Jeff Zillgitt of USA Today:

I wonder whether Speights regrets opting out with the Clippers, who were also slated to pay him a minimum salary. Not only is he stuck with a low-paying deal, he’s on a worse team and one with center depth.

Nikola Vucevic and Bismack Biyombo should play only center, where Speights is best. Speights can also play power forward, but Aaron Gordon should get all his minutes there. Maybe Jonathan Isaac should, too, though it’s more tolerable to play him at small forward while the rookie adjusts to the NBA.

Simply, there won’t be much playing time for Speights unless Orlando makes a trade (maybe this is a harbinger) or plays too big of lineups (a lesson it should have learned last season).

Likewise, the Clippers will be fine, though less versatile, without Speights. The acquired Willie Reed (free agency) and Montrezl Harrell (Chris Paul trade) to play behind DeAndre Jordan.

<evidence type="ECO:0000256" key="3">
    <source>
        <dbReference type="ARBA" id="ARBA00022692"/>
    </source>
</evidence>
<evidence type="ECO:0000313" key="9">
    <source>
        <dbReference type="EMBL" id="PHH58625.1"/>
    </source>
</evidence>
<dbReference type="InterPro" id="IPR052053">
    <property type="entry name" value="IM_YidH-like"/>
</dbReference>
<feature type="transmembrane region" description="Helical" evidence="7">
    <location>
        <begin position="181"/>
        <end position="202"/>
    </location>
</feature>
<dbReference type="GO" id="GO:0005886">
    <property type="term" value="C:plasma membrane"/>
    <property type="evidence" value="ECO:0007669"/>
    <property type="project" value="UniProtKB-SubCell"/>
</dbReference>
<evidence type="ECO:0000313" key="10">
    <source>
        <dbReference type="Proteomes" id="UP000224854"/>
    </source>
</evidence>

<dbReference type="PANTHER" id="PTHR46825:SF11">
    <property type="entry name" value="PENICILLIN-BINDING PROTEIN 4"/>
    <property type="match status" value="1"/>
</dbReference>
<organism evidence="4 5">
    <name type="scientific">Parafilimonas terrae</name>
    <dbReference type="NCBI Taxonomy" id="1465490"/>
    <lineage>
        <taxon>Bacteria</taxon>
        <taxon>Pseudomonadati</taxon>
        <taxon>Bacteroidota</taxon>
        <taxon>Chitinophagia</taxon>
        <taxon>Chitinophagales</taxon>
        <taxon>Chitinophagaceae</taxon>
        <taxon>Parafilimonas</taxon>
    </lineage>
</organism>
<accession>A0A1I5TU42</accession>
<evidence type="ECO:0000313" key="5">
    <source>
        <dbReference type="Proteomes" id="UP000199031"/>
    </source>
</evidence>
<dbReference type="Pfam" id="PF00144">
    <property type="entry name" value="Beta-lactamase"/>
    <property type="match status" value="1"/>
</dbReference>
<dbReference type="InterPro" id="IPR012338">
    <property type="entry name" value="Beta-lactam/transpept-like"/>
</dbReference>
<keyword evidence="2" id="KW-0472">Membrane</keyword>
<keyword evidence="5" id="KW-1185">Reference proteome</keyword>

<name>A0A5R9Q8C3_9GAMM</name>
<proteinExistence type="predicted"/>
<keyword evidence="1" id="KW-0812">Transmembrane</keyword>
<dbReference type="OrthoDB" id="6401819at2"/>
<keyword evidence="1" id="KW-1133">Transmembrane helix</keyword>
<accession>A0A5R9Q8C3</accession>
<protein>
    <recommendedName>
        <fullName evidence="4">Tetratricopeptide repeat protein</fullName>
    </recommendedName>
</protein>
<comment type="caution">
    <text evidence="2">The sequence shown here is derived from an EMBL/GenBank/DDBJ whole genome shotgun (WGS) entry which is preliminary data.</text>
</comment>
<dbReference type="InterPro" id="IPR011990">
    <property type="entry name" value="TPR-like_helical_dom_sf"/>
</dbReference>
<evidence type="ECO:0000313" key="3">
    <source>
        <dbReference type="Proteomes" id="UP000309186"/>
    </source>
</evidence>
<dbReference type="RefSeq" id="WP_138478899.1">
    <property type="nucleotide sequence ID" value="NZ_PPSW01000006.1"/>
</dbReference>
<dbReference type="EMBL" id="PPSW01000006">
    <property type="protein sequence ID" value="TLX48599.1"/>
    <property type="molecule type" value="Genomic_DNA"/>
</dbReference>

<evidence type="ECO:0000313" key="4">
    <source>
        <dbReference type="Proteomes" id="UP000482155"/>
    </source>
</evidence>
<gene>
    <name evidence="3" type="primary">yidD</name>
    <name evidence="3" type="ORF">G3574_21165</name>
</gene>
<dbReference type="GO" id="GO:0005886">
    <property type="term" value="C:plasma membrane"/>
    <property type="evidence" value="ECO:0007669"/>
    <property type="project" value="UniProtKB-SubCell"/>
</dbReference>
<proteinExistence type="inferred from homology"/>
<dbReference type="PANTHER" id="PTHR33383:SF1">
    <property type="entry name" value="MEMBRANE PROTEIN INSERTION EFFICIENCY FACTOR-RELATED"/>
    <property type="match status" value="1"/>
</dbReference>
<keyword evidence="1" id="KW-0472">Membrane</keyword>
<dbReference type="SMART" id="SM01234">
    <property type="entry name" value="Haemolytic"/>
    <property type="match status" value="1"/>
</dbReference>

Speights clearly isn’t essential, but he has expanded his range beyond the 3-point arc. He defends with effort, though not necessarily well. There’s a place in the league for stretch fives like him. But he turns 30 in a couple weeks, and his stock is clearly low. At least he’ll have a chance for a bigger payday next summer.

Kristaps Porzingis on Knicks: “This is where I want to stay… this is where I want to win”

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There were multiple, connected reasons it was time for the Knicks to move on from the Phil Jackson era — a triangle of reasons, really — but this one should have been at the top of the list:

He was alienating Krisptaps Porzingis.